‘Keep singing the Matthew 25 vision’

Like a prayer, a new Matthew 25 hymn asks God to ‘Send us your Spirit’ and ‘Show us your way’

by Tammy Warren | Presbyterian News Service

Phillip Morgan, director of music at Central Presbyterian Church in Louisville, Kentucky, is shown here playing piano at the Presbyterian Center. (Photo by Rich Copley)

LOUISVILLE — The bold vision and invitation of Matthew 25:31-46 to be the hands and feet of Jesus, serving people who are hungry, oppressed, imprisoned or poor, is awakening compassionate faith to new possibilities in the Presbyterian Church (U.S.A.).

Now that faith has been set to music in a new hymn, “Jesus Be With Us,” with text and tune by the Rev. Dr. David Gambrell, associate for worship in the Office of Theology and Worship, and singing and musical arrangement by Phillip Morgan, director of music at Central Presbyterian Church in Louisville, Kentucky.

“The idea to write the hymn came from Phillip,” Gambrell said, explaining that Morgan had asked Gambrell if he had considered writing a Matthew 25 hymn. This question prompted Gambrell to write the hymn and send it to Morgan for his feedback. The following day, Gambrell said, “to my surprise and delight, Phillip sent back this beautiful recording.”

The refrain is based on Matthew 1:23, “and they shall name him Emmanuel, which means, ‘God is with us,’” and Jesus’ closing words in Matthew 28:20, “I am with you always, to the end of the age.”

The Rev. Dr. David Gambrell, associate for worship in the office of Theology and Worship, speaks during the 2019 Presbyterian Youth Triennium. (Photo by Rich Copley)

 

“I wrote the hymn in a ‘gospel’ style because I want Presbyterians to remember that eradicating systemic poverty, dismantling structural racism and building congregational vitality is ‘gospel work’ — how we proclaim and respond to the good news of Jesus Christ,” Gambrell said. “My prayer is that the hymn will help congregations and mid councils keep singing the Matthew 25 vision as they worship and work in the world.”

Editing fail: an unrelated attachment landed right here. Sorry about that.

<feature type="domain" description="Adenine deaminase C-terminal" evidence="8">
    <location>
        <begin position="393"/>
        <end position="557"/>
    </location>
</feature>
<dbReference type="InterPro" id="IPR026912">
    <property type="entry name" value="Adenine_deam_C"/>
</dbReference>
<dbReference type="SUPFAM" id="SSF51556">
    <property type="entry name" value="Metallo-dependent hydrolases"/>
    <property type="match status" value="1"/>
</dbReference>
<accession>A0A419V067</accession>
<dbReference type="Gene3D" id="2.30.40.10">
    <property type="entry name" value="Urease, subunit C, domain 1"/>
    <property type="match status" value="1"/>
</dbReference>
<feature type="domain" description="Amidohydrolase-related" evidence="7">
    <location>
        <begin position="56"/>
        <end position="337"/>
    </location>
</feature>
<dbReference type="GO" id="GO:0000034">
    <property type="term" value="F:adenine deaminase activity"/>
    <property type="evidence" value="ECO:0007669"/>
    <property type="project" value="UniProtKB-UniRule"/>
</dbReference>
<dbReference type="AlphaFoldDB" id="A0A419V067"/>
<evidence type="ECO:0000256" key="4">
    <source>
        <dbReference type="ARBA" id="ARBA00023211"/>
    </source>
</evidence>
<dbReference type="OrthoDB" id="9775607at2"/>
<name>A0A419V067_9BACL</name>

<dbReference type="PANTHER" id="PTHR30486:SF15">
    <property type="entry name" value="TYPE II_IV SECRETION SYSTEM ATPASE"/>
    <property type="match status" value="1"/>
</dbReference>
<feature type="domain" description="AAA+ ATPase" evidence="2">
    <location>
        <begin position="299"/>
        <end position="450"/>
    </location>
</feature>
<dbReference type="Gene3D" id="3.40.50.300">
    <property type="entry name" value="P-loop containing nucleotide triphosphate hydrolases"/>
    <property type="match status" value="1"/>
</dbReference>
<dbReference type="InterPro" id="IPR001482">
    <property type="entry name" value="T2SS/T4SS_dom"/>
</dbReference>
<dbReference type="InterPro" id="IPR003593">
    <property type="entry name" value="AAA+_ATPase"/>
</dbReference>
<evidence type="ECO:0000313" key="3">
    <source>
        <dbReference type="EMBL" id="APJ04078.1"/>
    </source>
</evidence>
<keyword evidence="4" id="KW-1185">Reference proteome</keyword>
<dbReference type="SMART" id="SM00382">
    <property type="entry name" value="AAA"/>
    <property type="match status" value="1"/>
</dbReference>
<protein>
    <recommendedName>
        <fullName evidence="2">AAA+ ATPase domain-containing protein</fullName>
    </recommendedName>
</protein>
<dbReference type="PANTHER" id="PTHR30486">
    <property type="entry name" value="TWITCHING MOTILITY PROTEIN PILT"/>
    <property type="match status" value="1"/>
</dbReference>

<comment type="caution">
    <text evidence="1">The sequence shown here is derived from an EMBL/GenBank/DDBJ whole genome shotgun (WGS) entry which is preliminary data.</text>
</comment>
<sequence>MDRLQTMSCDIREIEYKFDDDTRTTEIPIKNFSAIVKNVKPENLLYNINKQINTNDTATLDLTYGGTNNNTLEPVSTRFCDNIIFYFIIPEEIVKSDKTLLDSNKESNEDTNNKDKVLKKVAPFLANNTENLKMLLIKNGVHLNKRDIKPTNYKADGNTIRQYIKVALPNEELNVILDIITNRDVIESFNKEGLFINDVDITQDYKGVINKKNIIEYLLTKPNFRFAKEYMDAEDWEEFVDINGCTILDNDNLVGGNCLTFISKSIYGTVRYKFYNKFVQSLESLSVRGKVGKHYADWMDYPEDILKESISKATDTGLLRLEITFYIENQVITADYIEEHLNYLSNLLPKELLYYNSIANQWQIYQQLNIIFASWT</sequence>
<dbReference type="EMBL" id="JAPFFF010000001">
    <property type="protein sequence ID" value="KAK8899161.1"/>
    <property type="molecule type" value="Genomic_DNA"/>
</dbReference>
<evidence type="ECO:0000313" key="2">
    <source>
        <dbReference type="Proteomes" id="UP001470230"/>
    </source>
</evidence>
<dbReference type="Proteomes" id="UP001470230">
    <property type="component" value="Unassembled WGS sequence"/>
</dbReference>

Morgan recognized the need for a Matthew 25 hymn while he was working on long-range music planning for Central Presbyterian Church. He noticed the November lectionary devotes three weeks to Matthew 25: Nov. 8 (Matthew 25:1-13), Nov. 15 (Matthew 25:14-30) and Nov. 22 (Matthew 25: 31-46). This led to searching for music to incorporate into worship, and then realizing options were few and far between.

“I fired off an email to David and said, ‘Wouldn’t it be cool if …’ and hours later there was this hymn in my inbox covering each of the points of Matthew 25,” Morgan said.

As he sat down to play and record it, Morgan accidentally changed a few of the chords, which Gambrell liked better. “So, we’ll call it the work of the Holy Spirit,” Morgan said, “But actually, some of it was an accident of my sight reading.”

Central Presbyterian, a More Light congregation welcoming all of God’s people, has accepted the Presbyterian Church (U.S.A.)’s Matthew 25 invitation. It seemed only natural, Morgan said, since the church has been working to dismantle structural racism and eradicate systemic poverty for more than 30 years, particularly as these areas relate to equity in education. The church is located in one of the poorest ZIP codes in the nation and is across the street from Simmons College of Kentucky, which is among the nation’s registered Historically Black Colleges and Universities.

During the COVID-19 pandemic, Central Presbyterian Church has been feeding an average of 100 people each Wednesday during its socially distanced walk-through lunch line. The church has discovered that working on issues of racism and poverty has given it new vitality, the first focus area of being a Matthew 25 church.

Morgan is a member of Presbyterian Association of Musicians’ executive board. He has served on faculty and planning teams for the Montreat Music and Worship Conference and has led the choir at Presbyterian Youth Triennium. He is also a member of the Louisville Chamber Choir and has performed as a soloist with the Louisville Orchestra, the Louisville Choral Arts Society and the Kentucky Opera.

Gambrell was co-editor (with Kimberly Bracken Long) of the latest edition of “The Book of Common Worship” (WJKP, 2018) and is author of “Breathing Spirit into Dust: Fifty Hymn Texts” (GIA, 2015) and “Presbyterian Worship: Questions and Answers” (WJKP, 2019).

The author/composer and arranger/performer grant permission for use of the hymn and recording in worship, online or otherwise. For other uses, please consult the copyright holders.

To learn more about becoming a Matthew 25 church, click here. The hymn “Jesus Be With Us” is included among the Matthew 25 resources.

 


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